Colgate has been approved to serve as a site for dispensing the COVID-19 vaccine. The University will support the Madison County Department of Health’s distribution efforts.
Vaccination is key to ending the pandemic and finishing strong. So, when the opportunity comes, protect yourself and your community.
Vaccination at Colgate
The University is currently administering COVID-19 vaccine as doses are received, following New York State’s distribution guidelines.
Watch campus communications for your opportunity to register.
Vaccination at Off-Campus Locations
If you are currently eligible for vaccination, do not wait for doses to arrive on campus, as you may be able to secure a vaccine sooner at an off-campus provider. Use the New York State Am I Eligible engine or the Madison County COVID-19 website to find a point of dispensing near you, today. Working or studying remotely outside the region? Try vaccinefinder.org.
Morrisville Vaccination Site
Many members of the Colgate community have been able to register with the county to receive a vaccine from the vaccination clinic on the SUNY Morrisville campus, only a 15-minute drive from campus.
Colgate is providing students with free shuttle service to the SUNY Morrisville vaccination site from noon to 6:30 p.m. for the duration of the clinic. Transportation to the Morrisville vaccine clinic will be available through May 7, 2021.
- COVID-19 vaccines are safe, free, and effective.
- Getting vaccinated is the best way to protect yourself and others from COVID-19.
- COVID-19 vaccines cannot give you COVID-19.
- People who have already had COVID-19 may still benefit from getting vaccinated.
- A vaccination does not excuse you from the Commitment to Community Health and the University’s testing protocol.
Colgate strongly encourages COVID-19 vaccination to safeguard community health. Vaccination is not currently required.
Federal and state health agencies have called for a pause in the use of the single-dose Johnson & Johnson coronavirus vaccine due to concerns of a very rare side effect that could cause blood clots.
At the time that the pause was announced, nearly seven million people in the United States had already received Johnson & Johnson shots. The pause was announced after six women, between the ages of 18 and 48, developed serious blood clots. All of these individuals developed the condition within approximately two weeks of vaccination.
Dr. Peter Marks, director of the FDA’s Center for Biologics Evaluation and Research, and Dr. Anne Schuchat, principal deputy director of the CDC said in a joint statement to The New York Times, “Right now, these adverse events appear to be extremely rare.” The pause in administration, and ensuing meetings by the CDC are in part, “ensure that the health care provider community is aware of the potential for these adverse events and can provide proper management due to the unique treatment required with this type of blood clot.”
Typically, these clots are treated with heparin. In the rare case that it occurs in a patient who received the J&J shot, it should be treated in other ways. Aspirin should also be avoided. If you have received the J&J vaccine and develop severe headaches, abdominal pain, leg pain, or shortness of breath within three weeks after vaccination, contact your health care provider or seek medical care.
Absolutely not. All three vaccines have shown almost 100% effectiveness at preventing hospitalization and death following SARS-CoV-2 infection — the primary goal. Additionally, because the J&J trial was slightly delayed, it was tested when SARS-CoV-2 variants were circulating, so it faced a tougher test. The fact that it displayed such a high efficacy in trials is impressive, given the nature of the variants. The J&J vaccine has the added benefit of being a single dose — you reach full immunity sooner than with either of the others. So if you get vaccinated now, by the start of finals week, you won’t have to quarantine if you are identified as a close contact.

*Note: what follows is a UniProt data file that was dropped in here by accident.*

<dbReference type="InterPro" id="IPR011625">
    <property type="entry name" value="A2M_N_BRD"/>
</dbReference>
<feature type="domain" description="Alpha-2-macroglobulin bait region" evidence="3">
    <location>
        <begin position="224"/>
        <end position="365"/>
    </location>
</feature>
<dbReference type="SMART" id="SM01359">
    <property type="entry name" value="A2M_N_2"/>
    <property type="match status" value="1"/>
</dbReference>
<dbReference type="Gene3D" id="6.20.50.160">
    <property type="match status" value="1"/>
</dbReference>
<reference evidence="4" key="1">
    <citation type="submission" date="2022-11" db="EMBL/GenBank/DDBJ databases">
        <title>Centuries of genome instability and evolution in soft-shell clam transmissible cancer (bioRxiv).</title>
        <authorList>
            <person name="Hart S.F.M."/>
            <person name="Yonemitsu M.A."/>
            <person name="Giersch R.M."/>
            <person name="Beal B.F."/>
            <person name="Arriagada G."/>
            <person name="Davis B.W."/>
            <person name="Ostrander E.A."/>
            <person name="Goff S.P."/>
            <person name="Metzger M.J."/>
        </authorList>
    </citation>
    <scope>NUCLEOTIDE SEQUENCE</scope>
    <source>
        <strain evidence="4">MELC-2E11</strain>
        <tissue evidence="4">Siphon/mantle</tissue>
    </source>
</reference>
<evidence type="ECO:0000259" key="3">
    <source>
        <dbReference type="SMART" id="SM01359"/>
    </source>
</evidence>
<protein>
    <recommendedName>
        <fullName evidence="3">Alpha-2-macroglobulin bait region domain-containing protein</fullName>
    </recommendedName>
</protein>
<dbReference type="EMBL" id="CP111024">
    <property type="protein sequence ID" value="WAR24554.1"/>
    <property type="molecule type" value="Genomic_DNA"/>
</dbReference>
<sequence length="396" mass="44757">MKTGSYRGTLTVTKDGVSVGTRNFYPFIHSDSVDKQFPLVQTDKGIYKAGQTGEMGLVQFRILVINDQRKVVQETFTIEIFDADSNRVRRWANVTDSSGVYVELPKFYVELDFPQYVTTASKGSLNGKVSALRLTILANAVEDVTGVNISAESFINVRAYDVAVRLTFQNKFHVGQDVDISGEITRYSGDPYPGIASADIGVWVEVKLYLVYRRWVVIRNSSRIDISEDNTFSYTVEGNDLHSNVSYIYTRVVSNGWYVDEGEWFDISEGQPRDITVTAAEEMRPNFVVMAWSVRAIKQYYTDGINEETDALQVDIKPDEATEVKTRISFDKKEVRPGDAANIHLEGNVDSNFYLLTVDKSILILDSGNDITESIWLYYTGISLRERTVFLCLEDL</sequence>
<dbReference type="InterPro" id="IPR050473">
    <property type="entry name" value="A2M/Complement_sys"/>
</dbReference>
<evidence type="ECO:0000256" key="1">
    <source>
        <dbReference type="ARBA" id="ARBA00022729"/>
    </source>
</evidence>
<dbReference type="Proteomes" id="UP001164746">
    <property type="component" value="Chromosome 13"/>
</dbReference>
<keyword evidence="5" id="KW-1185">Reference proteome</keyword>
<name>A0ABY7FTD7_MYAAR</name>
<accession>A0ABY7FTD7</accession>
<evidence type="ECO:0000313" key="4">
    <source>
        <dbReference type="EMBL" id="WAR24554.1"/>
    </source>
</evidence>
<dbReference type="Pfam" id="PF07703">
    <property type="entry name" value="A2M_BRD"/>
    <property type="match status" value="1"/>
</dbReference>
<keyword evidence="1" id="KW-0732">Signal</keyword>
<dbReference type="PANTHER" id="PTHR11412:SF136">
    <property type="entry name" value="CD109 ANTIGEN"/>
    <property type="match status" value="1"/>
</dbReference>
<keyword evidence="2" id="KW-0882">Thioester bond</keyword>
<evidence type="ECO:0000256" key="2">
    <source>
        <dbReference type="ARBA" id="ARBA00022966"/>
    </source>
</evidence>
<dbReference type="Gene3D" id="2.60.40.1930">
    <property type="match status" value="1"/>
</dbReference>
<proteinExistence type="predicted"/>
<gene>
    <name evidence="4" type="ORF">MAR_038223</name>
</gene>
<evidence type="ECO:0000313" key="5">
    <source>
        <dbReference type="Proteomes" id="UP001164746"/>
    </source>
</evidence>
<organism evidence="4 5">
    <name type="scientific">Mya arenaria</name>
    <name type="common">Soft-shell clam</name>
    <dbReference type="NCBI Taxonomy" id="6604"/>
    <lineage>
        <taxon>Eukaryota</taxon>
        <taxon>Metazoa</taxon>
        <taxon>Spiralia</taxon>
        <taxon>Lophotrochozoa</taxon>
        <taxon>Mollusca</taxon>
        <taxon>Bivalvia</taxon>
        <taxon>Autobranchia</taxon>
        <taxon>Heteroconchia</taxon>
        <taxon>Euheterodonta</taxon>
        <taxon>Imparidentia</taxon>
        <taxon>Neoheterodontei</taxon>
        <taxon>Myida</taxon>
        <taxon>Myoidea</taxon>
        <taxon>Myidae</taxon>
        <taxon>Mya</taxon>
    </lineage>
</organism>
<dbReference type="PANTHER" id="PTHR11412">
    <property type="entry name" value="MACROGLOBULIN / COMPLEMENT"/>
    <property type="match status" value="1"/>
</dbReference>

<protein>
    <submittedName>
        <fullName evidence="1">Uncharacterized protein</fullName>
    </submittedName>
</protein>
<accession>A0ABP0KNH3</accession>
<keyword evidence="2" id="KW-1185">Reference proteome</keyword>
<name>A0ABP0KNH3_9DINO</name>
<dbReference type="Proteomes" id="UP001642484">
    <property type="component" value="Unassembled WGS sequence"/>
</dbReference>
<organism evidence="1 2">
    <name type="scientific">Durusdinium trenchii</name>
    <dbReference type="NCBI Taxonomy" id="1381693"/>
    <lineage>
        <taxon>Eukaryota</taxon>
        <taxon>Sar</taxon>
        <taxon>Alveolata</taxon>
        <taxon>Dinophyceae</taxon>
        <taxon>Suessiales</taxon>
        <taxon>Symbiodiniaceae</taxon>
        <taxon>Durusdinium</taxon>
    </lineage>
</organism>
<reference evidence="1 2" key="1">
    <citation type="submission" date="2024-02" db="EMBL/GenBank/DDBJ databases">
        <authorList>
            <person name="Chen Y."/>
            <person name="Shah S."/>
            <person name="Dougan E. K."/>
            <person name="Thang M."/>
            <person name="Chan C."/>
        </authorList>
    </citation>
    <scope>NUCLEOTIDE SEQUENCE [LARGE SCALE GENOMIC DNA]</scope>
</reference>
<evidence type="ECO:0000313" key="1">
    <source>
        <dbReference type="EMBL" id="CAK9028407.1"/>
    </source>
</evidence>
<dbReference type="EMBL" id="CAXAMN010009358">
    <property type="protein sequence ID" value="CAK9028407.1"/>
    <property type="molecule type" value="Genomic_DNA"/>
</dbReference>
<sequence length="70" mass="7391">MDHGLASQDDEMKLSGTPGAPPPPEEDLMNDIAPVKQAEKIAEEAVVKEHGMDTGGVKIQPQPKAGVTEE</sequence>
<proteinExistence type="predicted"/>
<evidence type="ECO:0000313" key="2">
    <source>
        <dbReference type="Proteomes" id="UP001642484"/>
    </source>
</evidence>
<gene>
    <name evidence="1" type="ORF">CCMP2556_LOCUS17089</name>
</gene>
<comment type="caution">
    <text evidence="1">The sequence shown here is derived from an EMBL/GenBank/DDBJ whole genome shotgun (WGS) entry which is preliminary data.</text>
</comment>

— Geoff Holm, associate professor of biology
No. The mRNA from Pfizer-BioNTech and Moderna COVID-19 vaccines never enter the nucleus of the cell, where our DNA is kept. J&J uses a modified version of a different, harmless virus to deliver important protection-building instructions in the form of genetic material that does not integrate into a person’s DNA. At the end of either process, our bodies have learned how to protect against future infection from COVID-19 if the real virus enters our bodies. The takeaway: Opt for whatever vaccine is available to you. They’re all safe, effective, and vetted.
SOURCE: U.S. Centers for Disease Control
Effects of SARS-CoV-2 infection vary unpredictably from minor to deadly — even in young people. Our Commitment to Community Health helps to keep spread to a minimum, but SARS-CoV-2 immunity is the key to returning to normal in the fall. “No virus has ever eliminated itself by inducing natural immunity in a large percentage of the population. Only herd immunity induced by vaccination can eliminate viruses, as has now been shown for smallpox and two of the three different types of poliovirus.”
SOURCE: Children’s Hospital of Philadelphia
If you are a college student studying in New York State, you can be vaccinated here, even if your permanent residence is elsewhere. Just be sure, when you sign up for your first shot, that you will be in the area to receive your second dose. Don’t let out-of-state residency prevent you from signing up for vaccination if you are otherwise eligible.
No. Because these vaccines do not use live strains of the virus, you will not show as positive on tests for current infection. (The CDC notes that your new immune response might result in a positive on some antibody tests, showing that you have “some level of protection against the virus. Experts are currently looking at how COVID-19 vaccination may affect antibody testing results.”)